COVENTRY council has been accused of a cover-up to deny a resident his legal right to information.
Westwood resident Richard Heneghan says the council has made him feel like ‘a second class citizen’ after it appeared to shut him out of key democratic processes – including talking to councillors and receiving meaningful Freedom Of Information (FOI) requests.
Mr Heneghan has long campaigned for refunds to be issued to motorists stung in the on-going bus gate fiasco and forced the council to remove ‘dangerous’ and non-compliant signs he had spotted around the city last year.
But in September last year, all councillors were sent an email asking them not to have any correspondence with him.
And when he submitted a Freedom Of Information (FOI) request about what he believes are ‘falsified’ council legal documents his request was denied on the grounds it was ‘vexatious’.
Mr Heneghan said: “It is concerning that Coventry council appear to be putting their enmity towards myself before public safety.
“Given the sheer amount of errors and false statements the Council have provided thus far, it is not unreasonable nor vexatious to request documentary evidence to substantiate their responses.
“I have been made to feel like a second class citizen.
“I am not not afforded the same legal rights as other residents, simply because the council view me as a harbinger of bad news.
“I feel completely disenfranchised and alienated from a city I am proud to call home, all for having the safety of the public at heart.”
In rejecting Mr Heneghan’s FOI request, the council said it would not be replying as it considered his request ‘vexations’.
It went on to claim his months of correspondence with various councillors and officers had caused ‘disproportionate and unjustified level of disruption and distress’ and that responding to him would only result in further correspondence.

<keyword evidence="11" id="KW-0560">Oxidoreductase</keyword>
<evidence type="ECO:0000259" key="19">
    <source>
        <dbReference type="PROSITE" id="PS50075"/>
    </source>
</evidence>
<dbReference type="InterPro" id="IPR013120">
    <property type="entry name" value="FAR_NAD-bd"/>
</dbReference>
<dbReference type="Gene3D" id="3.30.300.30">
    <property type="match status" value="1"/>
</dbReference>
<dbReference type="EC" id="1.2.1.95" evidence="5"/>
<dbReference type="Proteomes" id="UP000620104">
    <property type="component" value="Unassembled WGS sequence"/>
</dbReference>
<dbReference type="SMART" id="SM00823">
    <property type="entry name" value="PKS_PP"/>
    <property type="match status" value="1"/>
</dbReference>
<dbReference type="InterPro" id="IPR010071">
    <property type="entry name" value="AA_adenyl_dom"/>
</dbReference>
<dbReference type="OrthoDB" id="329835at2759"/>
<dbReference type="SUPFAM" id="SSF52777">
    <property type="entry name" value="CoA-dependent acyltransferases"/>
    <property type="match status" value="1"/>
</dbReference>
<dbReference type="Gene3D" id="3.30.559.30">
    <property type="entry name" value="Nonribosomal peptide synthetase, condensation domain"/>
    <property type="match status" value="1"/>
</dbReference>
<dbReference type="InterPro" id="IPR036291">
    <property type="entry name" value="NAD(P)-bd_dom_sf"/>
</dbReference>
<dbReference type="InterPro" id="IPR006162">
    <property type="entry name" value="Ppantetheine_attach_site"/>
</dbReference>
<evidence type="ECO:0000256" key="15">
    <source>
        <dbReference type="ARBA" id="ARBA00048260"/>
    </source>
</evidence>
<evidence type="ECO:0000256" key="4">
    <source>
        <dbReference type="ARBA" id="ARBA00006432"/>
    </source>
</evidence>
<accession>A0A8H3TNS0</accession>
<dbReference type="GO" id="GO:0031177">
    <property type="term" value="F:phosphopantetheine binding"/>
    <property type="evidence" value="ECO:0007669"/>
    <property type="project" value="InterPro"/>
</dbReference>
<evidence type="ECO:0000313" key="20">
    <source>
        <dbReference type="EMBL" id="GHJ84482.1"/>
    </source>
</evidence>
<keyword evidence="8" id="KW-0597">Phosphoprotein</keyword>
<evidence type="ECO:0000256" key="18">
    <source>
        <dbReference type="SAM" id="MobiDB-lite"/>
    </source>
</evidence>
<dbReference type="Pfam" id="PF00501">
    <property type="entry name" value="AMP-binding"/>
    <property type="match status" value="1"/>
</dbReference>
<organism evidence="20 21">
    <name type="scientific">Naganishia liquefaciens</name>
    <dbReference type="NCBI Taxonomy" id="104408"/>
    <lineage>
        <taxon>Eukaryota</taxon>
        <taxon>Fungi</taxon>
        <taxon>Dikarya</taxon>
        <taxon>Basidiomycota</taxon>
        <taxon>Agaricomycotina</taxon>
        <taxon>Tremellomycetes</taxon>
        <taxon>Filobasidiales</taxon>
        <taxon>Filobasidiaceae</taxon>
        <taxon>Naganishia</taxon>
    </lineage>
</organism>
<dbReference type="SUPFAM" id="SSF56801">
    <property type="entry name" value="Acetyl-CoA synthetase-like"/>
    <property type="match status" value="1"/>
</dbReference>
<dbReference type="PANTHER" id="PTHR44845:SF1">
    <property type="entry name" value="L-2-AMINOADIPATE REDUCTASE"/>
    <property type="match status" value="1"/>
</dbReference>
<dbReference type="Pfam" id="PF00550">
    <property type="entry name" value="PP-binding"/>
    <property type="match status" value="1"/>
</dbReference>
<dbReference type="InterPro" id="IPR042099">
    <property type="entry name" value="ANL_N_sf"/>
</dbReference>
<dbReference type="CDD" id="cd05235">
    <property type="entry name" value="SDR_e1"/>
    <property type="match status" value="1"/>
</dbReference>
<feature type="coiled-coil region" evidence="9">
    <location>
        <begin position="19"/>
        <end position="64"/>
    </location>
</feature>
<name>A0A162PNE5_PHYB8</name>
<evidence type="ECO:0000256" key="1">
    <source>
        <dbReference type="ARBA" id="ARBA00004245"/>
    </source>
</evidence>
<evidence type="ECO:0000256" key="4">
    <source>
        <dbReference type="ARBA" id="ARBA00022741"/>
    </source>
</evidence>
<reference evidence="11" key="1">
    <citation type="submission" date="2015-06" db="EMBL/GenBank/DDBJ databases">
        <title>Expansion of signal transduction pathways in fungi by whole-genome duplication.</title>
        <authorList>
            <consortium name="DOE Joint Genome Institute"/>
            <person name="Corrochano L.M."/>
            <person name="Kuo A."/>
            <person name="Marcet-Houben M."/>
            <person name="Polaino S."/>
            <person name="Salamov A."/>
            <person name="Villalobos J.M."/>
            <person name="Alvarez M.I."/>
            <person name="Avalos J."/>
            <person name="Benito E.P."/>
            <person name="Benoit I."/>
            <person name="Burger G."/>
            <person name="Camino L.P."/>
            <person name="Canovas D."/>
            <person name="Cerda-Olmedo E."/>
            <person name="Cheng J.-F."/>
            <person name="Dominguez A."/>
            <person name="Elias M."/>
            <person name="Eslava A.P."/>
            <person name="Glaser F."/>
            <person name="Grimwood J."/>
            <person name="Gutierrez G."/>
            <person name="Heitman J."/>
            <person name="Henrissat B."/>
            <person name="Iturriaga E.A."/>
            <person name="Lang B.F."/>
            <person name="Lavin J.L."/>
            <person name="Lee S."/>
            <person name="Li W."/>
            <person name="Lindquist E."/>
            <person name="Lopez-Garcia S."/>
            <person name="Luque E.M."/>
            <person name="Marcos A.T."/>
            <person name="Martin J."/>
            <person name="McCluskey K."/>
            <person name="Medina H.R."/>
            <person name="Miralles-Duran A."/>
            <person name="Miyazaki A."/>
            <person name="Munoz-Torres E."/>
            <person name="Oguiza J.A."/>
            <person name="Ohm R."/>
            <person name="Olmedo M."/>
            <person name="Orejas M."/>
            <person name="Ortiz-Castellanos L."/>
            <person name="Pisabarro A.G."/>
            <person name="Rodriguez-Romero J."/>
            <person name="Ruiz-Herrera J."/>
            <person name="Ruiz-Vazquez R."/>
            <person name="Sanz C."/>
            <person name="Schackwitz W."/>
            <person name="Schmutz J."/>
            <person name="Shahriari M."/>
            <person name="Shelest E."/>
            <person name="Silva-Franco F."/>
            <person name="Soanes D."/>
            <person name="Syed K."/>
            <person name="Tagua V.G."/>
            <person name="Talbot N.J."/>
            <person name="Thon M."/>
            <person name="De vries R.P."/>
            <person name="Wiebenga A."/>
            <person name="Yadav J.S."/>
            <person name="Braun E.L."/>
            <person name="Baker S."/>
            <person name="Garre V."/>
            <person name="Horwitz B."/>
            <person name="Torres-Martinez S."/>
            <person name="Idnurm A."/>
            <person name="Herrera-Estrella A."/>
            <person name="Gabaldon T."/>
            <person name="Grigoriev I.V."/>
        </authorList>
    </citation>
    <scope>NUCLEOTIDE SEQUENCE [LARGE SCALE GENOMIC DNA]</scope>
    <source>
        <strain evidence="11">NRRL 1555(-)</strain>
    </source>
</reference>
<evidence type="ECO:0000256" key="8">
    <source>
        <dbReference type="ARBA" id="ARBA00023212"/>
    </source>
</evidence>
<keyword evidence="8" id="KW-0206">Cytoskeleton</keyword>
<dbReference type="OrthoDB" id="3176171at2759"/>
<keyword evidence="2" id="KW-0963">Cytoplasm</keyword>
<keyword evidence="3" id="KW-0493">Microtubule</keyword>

But Coun Tim Mayer (Conservative, Westwood) argues the council’s FOI refusal looks more like an attempt to evade providing information.
He denied claims Mr Heneghan’s emails had been vexatious, simply saying he had been exercising his legal right to seek answers.
Shadow member for city services, Coun Gary Ridley added the Coventry Conservatives may now consider referring this matter to the ombusdman and other regulatory bodies.
He said: “Freedom of Information is the cornerstone of our democracy.
“It was introduced to encourage openness and accountability amongst public bodies.
“I’m deeply concerned by any suggestion that our own council in Coventry are refusing to engage with residents.
“This would put the organisation at odds with these values at a time when public confidence in politicians is already low.”
“I’ll be raising this matter with the local authority to try and understand their reasoning, whether this is an isolated incident or something more endemic.”
A council spokesperson rejected the accusations and said FOI requests were judged on the content of the request, not who sent it.
They added: “The Council has absolutely not ‘banned’ anyone from submitting an FOI Request.
“If a requester is dissatisfied with the response to an FOI request, they can ask for a review of the response and/or refer the matter to the Information Commissioner.”
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